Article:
The next governor of Connecticut, whoever it is, will be saddled with massive financial problems that will all but consume his term in office. Sadly, though, the top candidates for governor have given the citizens very little in the way of detailed plans for how they plan to get the state out of the mess.
It’s not hard to describe the problem: The state’s revenue falls short of expenses, and the biggest long-term expenses are the state’s unfunded obligations to state employees, along with road, bridge and other infrastructure costs.
So candidates should be specific about how they plan to solve the problem. Cut spending, raise taxes, or both? Where would they cut, and where would they tax? Does the math work? These decisions will have serious long-term implications for the financial health of the state. Only by knowing how the candidates will approach the problems — with specific details — will Connecticut’s voters be armed with the information they need to make the best choice.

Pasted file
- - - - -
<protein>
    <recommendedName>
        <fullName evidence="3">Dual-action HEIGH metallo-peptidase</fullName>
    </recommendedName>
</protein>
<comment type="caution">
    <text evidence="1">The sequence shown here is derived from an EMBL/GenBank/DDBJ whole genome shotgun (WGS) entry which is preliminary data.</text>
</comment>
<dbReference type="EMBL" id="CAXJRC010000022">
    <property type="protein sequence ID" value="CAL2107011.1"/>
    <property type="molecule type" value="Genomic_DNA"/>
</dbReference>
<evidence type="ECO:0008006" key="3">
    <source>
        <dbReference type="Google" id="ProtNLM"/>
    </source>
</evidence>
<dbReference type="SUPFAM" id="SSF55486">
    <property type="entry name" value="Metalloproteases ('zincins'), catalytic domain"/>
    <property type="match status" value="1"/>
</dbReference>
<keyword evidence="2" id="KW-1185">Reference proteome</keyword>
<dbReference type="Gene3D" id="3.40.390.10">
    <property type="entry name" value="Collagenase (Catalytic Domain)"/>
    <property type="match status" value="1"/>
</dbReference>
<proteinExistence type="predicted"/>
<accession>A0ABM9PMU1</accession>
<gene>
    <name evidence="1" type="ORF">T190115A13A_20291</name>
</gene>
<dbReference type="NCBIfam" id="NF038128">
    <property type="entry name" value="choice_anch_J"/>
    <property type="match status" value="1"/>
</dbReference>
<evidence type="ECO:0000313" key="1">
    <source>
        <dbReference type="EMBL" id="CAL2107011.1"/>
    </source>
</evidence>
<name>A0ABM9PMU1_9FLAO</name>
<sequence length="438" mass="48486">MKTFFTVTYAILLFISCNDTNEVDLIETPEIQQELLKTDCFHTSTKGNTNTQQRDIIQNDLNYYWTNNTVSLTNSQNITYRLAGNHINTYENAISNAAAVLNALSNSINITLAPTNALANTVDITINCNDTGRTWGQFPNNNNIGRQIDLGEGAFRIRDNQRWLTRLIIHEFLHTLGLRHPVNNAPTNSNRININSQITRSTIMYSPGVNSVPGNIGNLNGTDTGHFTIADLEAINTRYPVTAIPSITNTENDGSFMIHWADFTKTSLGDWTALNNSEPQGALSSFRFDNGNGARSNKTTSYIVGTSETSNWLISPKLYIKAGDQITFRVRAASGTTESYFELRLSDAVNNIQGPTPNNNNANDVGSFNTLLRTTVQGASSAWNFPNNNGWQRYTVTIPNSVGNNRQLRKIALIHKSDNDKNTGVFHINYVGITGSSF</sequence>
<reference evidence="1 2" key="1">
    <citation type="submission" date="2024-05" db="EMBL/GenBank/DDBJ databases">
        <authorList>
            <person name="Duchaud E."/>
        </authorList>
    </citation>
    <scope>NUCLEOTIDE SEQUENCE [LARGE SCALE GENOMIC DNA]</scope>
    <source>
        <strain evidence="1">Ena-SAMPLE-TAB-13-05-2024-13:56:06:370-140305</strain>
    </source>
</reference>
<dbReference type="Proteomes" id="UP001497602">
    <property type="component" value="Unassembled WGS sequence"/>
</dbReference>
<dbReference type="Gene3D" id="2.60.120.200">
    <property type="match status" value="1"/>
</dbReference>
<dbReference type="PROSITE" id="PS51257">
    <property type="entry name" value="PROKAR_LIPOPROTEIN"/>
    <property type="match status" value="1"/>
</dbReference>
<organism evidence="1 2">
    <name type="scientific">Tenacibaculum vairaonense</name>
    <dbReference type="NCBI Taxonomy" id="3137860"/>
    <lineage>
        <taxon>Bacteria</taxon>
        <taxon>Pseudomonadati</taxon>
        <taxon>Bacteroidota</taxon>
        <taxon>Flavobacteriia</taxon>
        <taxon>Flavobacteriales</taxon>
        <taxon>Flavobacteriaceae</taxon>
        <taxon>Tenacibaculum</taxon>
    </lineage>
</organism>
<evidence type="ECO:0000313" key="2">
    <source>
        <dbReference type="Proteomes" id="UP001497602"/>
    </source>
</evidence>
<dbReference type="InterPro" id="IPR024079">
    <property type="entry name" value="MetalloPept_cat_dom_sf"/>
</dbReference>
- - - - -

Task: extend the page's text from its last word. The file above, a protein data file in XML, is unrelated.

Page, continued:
Almost every one of the candidates fails this test so far. Instead of detailed solutions clearly laid out on their campaign websites, we get restatements of the problems, bromides, heated rhetoric, Malloy-blame and pie-in-the-sky promises.
Read more at the Hartford Courant here.